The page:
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Well-managed grazing systems: a forgotten hero of conservation

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Well-managed pasture-based farming systems provide society-wide environmental services while offering productivity and profit to individual producers. Small-scale farms are supplying local communities with food and aesthetic, yet functional, landscapes. While some barriers to greater adoption of well-managed pasture-based farming systems are real, surveys suggest that many barriers are perceived and could be overcome with education. Grazing networks and on-farm demonstrations are separating what is real from perceived. Local, state, and federal programs to support well-managed grazing systems need to be organized into coordinated action. New comprehensive research investigations need to be designed so that ecologically sound, pasture-based farming systems can be adopted and adapted using a firm scientific basis for greater understanding of the broad biogeochemical and socioeconomic considerations. New and existing policy options should be further developed to encourage adoption of well-managed pasture- based livestock production as one of several agroecological approaches to meet the current and future demands of a robust production system without harming the ecosystem that supports it.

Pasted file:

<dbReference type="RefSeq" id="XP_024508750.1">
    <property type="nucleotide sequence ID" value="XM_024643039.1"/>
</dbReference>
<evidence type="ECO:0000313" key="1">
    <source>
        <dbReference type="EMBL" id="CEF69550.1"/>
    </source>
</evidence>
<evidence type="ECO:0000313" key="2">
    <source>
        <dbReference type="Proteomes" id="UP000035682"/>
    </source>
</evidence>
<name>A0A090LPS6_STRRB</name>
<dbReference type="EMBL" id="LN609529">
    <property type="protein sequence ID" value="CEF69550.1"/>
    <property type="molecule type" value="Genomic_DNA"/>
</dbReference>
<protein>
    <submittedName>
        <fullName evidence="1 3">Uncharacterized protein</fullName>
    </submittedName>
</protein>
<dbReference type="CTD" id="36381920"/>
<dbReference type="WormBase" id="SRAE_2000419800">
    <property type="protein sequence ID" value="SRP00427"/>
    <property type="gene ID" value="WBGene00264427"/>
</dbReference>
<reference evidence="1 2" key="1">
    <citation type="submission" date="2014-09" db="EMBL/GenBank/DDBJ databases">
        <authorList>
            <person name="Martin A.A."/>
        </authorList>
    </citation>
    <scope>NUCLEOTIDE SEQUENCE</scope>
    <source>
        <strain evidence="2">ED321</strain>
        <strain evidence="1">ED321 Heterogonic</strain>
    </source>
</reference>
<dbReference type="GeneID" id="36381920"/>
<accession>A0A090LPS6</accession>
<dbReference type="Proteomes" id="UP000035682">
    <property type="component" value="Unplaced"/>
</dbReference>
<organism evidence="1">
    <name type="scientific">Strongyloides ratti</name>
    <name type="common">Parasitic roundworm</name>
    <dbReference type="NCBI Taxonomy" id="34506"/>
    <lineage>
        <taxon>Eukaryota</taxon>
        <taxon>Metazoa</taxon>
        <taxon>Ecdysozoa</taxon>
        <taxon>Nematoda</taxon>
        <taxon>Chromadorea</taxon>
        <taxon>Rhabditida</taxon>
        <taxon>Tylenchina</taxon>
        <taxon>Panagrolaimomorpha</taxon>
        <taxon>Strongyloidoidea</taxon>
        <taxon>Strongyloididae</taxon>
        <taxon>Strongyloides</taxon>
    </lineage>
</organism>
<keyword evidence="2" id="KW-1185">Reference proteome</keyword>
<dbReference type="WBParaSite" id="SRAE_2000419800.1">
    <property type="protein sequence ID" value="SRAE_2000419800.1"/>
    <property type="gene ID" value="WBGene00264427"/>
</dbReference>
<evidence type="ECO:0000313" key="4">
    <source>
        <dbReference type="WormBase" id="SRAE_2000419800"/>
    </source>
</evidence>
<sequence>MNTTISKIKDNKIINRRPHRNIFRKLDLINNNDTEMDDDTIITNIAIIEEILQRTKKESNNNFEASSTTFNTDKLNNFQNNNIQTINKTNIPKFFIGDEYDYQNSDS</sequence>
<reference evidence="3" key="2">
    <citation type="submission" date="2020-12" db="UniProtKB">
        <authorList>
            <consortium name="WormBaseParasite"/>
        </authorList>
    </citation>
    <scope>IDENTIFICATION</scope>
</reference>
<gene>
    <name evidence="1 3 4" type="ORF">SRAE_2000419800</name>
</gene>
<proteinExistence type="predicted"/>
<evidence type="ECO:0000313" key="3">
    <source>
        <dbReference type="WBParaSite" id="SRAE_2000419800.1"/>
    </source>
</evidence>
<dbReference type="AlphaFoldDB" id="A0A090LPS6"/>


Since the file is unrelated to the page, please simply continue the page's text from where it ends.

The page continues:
Alan J. Franzluebbers , Laura K. Paine , Jonathan R. Winsten , Margaret Krome , Matt A. Sanderson , Kevin Ogles , Dennis Thompson
agroecology , conservation practices , ecosystem services , ecosystems , education , farming systems , farms , foods , governmental programs and projects , grazing , issues and policy , landscapes , livestock production , pastures , surveys
Journal of soil and water conservation 2012 v.67 no.4
Journal Articles, USDA Authors, Peer-Reviewed
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